Tour Diary: Leicester (UK / Day 8)

Salty Snack of the Day: Jacobs Mini Cheddars: Like cheesy Ritz crackers. A somewhat sophisticated Cheez-It. I want to eat these forever. The BBQ ones are crap.

 Britishisms Heard Uttered: SPAM! When the conversation turned to male pattern baldness, as it does, Olie said his hair was beginning to recede a bit. Then he patted his forehead and said, “I’ve always been a bit spammy though.” “Spammy?” “Well yes, when we were kids we would smack each other on the forehead and yell SPAM!”

 Birds: Ring-Necked Parakeet

We woke up, drove, checked into our hotel, Joe and I had a half pint in a lovely pub called the Red Cow, (with a really cool ‘70’s thatch roof) and drove into town.

The night previous our days destination had won the Premier League in football, which is the biggest deal thing you can win around here. They are a club that started in 1884 for pete’s sake. They haven’t won a title in something like 120 years I heard someone say, but honestly can’t make heads or tails of their history. They had started the season as 5,000 to 1 against winning it all so at least a few dreamers made some money. While we played our last night at the Windmill, the City of Leicester was losing its mind in a chanting, beery, party in the streets. It would have been a bad night for a show but probably amazing to witness. By the time we arrived the city had settled into a bleery, hungover, haze.


We had been told by more than one person the Leicester can be a bit grim. And the first impression upon landing at our venue for the evening, which is located in an isolated industrial corner of the city, with the low hanging grey clouds sapping the color from the air, a concentration of Brutalist* architecture surrounding us, well I guess it could lend credence to this view. Shortly after arrival, with the club needing more time clean after the celebrations, we worked our way to the city center, which did feel little schizophrenic with the mish-mash of architectural styles. However, there were immense pedestrian walkways going off in every direction and an obviously vibrant modern city humming all around us. I could find no Leicester City swag to commemorate the historic victory as of course it was all bought up. The longer I spent in the city the more it all started to feel cohesive. I know that it is ultimately ridiculous to say anything of any depth with these glancing visits. It’s presumptuous to assume I can bring any insight to a place where we people actually invest themselves, their time, their futures. Take these missives for what they are: geographically limited impressions influenced by the need to find something to eat. Anyway, I noticed that Leicester seemed to be a very worldly city and when I looked up its stats I saw that it had experienced several significant waves of immigration. I’m always pleased when I find myself in a place where there is a polyglot of voices and a feeling of peaceful cohabitation.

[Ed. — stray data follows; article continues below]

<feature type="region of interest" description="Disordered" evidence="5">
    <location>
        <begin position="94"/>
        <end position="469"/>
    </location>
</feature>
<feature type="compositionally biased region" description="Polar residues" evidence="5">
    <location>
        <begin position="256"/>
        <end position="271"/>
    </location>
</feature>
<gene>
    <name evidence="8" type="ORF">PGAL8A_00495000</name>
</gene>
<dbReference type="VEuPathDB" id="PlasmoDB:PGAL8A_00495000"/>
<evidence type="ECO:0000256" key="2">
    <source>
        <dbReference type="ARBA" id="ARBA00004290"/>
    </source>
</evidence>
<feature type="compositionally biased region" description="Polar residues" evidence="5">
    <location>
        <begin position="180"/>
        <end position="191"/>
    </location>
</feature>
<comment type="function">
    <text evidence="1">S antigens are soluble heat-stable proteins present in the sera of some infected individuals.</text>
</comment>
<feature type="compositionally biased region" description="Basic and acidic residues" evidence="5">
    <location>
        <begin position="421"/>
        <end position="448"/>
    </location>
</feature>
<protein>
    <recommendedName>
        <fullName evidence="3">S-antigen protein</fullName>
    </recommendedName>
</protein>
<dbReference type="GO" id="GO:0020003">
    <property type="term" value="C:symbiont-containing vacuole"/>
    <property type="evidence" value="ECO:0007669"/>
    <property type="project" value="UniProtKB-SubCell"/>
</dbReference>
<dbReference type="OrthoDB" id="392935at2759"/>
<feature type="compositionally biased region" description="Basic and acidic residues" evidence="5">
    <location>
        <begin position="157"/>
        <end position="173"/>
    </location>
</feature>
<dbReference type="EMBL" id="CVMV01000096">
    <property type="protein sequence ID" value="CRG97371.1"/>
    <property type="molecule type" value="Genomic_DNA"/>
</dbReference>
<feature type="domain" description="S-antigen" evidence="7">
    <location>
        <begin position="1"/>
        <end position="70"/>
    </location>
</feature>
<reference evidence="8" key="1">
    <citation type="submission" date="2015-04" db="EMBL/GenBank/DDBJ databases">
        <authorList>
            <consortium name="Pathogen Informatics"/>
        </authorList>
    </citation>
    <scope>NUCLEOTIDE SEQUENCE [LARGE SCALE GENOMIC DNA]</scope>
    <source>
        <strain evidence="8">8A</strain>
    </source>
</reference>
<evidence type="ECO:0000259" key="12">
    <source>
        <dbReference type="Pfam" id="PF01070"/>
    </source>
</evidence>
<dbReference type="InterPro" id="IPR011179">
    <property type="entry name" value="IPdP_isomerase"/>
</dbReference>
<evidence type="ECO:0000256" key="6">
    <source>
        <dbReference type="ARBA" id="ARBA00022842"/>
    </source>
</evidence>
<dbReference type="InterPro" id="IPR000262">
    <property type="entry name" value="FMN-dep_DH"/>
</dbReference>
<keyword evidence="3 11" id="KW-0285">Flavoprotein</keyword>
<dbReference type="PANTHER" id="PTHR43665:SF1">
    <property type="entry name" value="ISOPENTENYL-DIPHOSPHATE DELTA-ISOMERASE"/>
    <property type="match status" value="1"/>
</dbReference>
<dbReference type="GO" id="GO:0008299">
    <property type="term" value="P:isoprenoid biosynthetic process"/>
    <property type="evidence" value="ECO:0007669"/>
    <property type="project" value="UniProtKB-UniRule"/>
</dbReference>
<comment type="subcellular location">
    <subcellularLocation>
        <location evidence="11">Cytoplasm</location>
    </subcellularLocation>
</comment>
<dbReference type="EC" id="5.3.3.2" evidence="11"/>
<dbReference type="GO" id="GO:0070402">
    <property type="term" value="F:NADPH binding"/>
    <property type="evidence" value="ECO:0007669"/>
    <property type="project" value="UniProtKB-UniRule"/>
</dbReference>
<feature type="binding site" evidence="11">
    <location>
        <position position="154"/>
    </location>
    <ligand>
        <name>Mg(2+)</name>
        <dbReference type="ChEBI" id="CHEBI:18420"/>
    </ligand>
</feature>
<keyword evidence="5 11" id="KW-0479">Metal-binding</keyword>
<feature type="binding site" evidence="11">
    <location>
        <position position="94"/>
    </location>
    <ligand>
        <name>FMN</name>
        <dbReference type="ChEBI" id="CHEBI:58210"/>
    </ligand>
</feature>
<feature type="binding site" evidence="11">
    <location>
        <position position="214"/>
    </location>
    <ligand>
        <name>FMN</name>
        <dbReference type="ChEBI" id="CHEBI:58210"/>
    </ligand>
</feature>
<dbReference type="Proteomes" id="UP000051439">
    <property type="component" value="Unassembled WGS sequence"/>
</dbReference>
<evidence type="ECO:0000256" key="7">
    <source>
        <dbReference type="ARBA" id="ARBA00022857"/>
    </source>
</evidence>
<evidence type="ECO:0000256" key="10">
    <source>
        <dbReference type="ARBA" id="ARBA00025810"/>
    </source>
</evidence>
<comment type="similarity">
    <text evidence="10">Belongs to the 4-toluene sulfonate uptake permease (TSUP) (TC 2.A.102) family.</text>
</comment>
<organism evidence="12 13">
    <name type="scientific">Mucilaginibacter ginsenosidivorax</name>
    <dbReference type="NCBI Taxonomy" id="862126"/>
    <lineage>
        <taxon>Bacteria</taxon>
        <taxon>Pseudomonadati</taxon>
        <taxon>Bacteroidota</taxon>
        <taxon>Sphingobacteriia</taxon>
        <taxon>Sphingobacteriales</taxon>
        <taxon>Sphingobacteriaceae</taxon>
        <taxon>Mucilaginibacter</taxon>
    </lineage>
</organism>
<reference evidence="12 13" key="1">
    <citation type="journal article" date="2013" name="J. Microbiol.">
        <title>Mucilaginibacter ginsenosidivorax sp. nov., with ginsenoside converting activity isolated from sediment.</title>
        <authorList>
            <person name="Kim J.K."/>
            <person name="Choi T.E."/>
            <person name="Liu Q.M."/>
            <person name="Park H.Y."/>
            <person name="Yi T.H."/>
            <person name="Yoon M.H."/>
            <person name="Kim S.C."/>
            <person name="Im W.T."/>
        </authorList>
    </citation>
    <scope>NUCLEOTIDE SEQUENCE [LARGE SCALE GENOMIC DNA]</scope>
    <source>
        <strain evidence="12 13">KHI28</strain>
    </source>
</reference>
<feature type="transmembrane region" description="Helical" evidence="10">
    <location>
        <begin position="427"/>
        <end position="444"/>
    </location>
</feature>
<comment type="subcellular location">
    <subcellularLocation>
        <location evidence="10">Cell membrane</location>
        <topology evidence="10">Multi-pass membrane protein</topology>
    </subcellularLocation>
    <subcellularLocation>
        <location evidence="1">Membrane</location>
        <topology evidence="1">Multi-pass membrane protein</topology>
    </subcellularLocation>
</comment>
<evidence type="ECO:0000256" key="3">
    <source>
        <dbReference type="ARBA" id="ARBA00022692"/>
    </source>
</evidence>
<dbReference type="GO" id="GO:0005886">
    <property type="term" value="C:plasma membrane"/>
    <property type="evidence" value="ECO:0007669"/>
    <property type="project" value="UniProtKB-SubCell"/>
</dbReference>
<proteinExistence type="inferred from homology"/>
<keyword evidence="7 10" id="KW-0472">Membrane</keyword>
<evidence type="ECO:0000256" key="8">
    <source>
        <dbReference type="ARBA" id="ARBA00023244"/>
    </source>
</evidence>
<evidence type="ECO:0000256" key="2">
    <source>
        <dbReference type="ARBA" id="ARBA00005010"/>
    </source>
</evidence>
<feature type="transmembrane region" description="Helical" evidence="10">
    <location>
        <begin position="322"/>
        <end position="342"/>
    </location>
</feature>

The club was called the Musician and it was easily the Cadillac of venues on this tour. Beautiful room, excellent stage and sound system, and a veteran soundman named Malcom who continually chuckled as if life was a constant source of bemusement. The opening bands were flat out wonderful. (Luna Rosa and Echolocation) I’ve had this feeling that perhaps the UK still loves guitar rocknroll in a way that the States does not at the moment. I don’t know if I’m in a bubble and the general population has moved on from the electric guitar here as well, but the bands we keep hearing seem to be evolving the form in a way that has been reviving to hear. For instance the band Echolocation could have fit in any era from post-punk to obviously now. There was an angularity and artiness that was amazing to hear people still doing. Chuck compared them to the Fall, which seems pointlessly vague, but he can’t always be brilliant. I was kind of thinking maybe Pere Ubu with trumpet and a lighter touch. I mean how much fun is it to talk about bands like that? Anyway, after a small onstage bout of insecurity worrying that the reserve of the crowd indicated apathy, or even worse it’s second cousin antipathy, we recovered ourselves and played well. We were just being stupid as once again we were blessed with a generous and attentive audience.

Tomorrow is Darby.


*I’m no architecture expert. Feel free to correct me if I’ve got it wrong.